The First Amendment is an important one. It is first, after all. Although most Americans can agree that freedom of speech is foundational to our country, what is considered protected speech is a fairly complicated area of law. It’s not just words – conduct, dance, art, clothing, donations, and symbolic gestures are all considered speech (among other things). So too is the right not to speak.
One of the most difficult things in family law can be that he says one thing, she says another, and then a judge/commissioner has to make a decision based on which parent seems more credible. So how can you prepare for court so that everything doesn’t end up he said-she said?
We have a system of justice that I want to believe in and yet it seems like every day it fails me. Or really, it fails people of color. Not me personally. I’m a privileged white girl who grew up on a farm – I never had to worry about being shot as I walked into school. I never had to think about which gang I might join to ensure protection while I walked to the bus stop. When I talked to my family about our heritage, I didn’t have to listen to painful stories about how at one time someone owned me and beat me at their will if I deigned to do something like speak up. While my family did not have a lot of money I definitely never wanted for anything and certainly not the basics like food, shelter, or safety.
Communication – or lack thereof – seems to be the root of many the world’s problems. In fact, this very well may be one of the main reasons you are getting a divorce. Communicating when your spouse becomes your ex is decidedly more difficult than when he/she was your spouse. But beyond the hurt and the raw emotions of it all, poor communication can (and will) end up in the courtroom and come back to haunt you. So just don’t do it.
“I want to go for full custody.” I always ask folks what exactly they mean by that, because what that sounds like is a parent who wants to have the children full-time, with no visitation for or input from the other parent, and I’m here to tell you that’s a highly unlikely scenario.
Got an ex who always shows up late for pick ups/drop offs? Or one who is months behind in child support? You’ve sent them emails, texts, strongly worded letters… and nothing seems to work. So what do you do when one party continually violates a court order? If it’s a parenting plan, a child support order, a maintenance order, a restraining order, or any of the aforementioned as temporary orders, then a contempt hearing might just be in order. Contempt is defined by RCW 7.21.030(b) as the intentional disobedience of a court order.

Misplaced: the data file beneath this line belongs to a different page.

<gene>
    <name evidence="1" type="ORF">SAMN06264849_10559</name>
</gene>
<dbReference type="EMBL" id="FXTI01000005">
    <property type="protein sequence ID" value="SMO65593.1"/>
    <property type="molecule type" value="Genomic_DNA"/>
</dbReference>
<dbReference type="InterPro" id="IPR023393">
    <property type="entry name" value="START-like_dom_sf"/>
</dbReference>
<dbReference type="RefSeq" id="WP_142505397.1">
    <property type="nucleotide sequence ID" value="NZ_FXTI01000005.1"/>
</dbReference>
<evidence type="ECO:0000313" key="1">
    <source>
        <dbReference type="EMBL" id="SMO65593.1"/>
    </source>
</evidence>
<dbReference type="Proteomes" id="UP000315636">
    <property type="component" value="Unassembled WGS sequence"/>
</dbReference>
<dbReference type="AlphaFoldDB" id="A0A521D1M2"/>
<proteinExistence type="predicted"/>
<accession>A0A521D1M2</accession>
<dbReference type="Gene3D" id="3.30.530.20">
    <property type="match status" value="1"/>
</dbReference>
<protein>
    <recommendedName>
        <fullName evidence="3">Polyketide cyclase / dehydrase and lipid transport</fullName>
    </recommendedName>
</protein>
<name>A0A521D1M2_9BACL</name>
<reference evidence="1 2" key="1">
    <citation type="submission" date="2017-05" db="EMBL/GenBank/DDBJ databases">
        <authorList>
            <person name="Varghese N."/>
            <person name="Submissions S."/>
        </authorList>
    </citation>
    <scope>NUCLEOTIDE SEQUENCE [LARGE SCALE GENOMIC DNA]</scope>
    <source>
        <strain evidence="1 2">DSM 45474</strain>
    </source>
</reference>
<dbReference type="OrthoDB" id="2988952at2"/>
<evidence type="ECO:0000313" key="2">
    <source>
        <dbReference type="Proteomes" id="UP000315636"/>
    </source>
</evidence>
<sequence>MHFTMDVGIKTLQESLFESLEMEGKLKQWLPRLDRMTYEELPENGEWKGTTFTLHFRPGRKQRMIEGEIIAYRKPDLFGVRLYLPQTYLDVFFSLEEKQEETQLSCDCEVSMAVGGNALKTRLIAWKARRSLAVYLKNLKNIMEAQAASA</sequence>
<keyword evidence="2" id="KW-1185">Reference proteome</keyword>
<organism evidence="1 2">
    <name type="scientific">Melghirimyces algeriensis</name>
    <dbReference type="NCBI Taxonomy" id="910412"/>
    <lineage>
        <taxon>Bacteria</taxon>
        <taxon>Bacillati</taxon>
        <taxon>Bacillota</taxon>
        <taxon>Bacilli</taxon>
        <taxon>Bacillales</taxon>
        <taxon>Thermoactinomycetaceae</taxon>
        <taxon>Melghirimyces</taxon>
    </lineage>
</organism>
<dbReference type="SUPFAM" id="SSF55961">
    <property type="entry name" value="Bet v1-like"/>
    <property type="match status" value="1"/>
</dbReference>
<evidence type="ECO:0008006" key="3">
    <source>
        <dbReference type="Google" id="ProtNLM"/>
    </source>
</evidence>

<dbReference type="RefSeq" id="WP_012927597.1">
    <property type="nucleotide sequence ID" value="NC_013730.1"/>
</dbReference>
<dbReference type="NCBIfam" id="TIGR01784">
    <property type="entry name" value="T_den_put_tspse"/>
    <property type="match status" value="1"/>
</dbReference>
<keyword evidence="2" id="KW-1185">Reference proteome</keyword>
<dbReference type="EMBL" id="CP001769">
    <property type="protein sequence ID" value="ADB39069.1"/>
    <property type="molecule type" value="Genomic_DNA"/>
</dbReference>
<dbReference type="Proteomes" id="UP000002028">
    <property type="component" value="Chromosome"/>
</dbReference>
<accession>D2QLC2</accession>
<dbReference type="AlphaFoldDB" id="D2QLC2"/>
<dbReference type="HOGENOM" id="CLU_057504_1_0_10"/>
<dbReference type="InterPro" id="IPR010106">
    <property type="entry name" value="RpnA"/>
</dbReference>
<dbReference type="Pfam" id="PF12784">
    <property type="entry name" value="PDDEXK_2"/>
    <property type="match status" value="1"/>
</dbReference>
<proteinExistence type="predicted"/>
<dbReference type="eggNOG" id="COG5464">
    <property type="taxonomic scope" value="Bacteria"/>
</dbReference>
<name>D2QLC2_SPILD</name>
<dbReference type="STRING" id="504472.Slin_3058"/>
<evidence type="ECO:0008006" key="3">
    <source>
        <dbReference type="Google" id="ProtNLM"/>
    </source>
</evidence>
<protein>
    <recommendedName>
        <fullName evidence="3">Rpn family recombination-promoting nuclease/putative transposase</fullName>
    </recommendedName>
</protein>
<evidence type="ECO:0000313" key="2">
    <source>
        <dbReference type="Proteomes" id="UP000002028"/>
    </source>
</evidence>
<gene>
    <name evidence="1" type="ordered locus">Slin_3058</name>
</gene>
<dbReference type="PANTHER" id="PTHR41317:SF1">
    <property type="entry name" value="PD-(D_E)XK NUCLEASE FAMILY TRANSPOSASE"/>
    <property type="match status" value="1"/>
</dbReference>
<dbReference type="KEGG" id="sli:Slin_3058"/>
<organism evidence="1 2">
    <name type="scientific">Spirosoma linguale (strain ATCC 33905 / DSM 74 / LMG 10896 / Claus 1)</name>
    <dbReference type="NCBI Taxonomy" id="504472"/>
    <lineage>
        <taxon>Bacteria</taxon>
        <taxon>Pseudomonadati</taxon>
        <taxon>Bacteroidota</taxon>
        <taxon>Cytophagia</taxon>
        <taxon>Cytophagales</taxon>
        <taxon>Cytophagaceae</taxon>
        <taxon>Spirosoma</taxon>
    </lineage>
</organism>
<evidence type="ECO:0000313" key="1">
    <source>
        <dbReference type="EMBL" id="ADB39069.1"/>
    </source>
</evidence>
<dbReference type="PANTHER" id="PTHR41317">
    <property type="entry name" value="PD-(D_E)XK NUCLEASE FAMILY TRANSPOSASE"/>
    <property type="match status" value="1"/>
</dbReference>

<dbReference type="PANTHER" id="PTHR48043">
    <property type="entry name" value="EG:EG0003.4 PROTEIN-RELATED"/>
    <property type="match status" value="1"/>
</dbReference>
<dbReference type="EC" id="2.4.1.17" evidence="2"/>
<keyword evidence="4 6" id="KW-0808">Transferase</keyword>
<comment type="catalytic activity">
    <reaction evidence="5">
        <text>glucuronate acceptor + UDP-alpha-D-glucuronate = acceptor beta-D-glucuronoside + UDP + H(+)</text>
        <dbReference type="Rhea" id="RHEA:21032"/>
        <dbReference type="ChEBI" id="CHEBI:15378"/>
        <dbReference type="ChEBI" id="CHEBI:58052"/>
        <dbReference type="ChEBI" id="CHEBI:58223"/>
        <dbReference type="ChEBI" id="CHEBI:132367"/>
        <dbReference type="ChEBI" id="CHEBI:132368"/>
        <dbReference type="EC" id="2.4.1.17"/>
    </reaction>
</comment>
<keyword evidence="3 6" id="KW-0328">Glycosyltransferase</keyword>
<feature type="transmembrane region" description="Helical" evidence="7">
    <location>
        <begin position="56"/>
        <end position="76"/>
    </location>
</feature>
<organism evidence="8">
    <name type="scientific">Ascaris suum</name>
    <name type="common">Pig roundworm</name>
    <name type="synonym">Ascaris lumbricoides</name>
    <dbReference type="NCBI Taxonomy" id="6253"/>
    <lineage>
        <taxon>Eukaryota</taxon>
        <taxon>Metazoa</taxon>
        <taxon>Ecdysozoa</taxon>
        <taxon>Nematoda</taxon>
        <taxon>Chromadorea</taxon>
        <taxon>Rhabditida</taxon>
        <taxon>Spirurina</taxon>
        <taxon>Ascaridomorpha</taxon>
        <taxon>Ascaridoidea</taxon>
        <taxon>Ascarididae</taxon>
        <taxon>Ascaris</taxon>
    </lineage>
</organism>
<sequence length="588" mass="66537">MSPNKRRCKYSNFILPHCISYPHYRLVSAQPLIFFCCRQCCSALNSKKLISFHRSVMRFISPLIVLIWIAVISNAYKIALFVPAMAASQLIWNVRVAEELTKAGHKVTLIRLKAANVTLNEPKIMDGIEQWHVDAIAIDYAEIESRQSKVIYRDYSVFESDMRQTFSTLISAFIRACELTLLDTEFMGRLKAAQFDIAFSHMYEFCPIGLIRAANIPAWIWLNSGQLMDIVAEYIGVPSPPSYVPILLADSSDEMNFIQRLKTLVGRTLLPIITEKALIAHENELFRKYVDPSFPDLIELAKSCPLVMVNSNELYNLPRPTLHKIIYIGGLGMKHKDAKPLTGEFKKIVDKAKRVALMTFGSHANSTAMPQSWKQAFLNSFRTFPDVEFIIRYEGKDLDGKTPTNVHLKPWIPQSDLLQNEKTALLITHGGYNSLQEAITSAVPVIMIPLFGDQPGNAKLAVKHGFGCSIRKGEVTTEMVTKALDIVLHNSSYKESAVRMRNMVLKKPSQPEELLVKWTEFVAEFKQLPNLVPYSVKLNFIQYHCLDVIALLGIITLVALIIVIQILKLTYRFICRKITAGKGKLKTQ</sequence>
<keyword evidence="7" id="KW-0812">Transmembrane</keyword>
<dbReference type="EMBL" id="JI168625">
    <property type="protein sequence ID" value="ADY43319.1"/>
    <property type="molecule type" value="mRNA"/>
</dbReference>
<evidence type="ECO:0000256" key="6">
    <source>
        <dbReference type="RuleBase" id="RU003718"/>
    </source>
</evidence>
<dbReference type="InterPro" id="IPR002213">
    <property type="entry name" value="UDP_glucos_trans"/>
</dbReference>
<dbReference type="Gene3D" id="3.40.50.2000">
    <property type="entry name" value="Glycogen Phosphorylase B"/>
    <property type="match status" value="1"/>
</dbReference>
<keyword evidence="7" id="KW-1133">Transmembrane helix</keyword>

The biggest myth that seems to be propagated about child support is that he who has the children more receives more child support. If I get the kids 50 percent of the time, then I won’t have to pay child support!
Unfortunately, that’s just not true.
Legal separation is largely the same thing as divorce. When you legally separate the court will divide your assets and your liabilities, can grant child support and spousal maintenance, and can enter a parenting plan. The only catch is that at the end of it all you’re still technically married. That means neither of you can remarry.
Why would you want to do this?
Going to court can be extremely stressful. What heightens that stress is not even knowing what to expect. Thus, here’s a quick run-down of how to prepare for your day in court, and some general rules to keep in mind when you’re there.
Relocation is one of the hardest issues to resolve. Relocation cases are more likely to go to trial than other types of family law issues because it’s very difficult to find common ground when there are hundreds – if not thousands – of miles in between two parents.
So what do you do if your ex-spouse tells you she wants to move to Texas with the kids?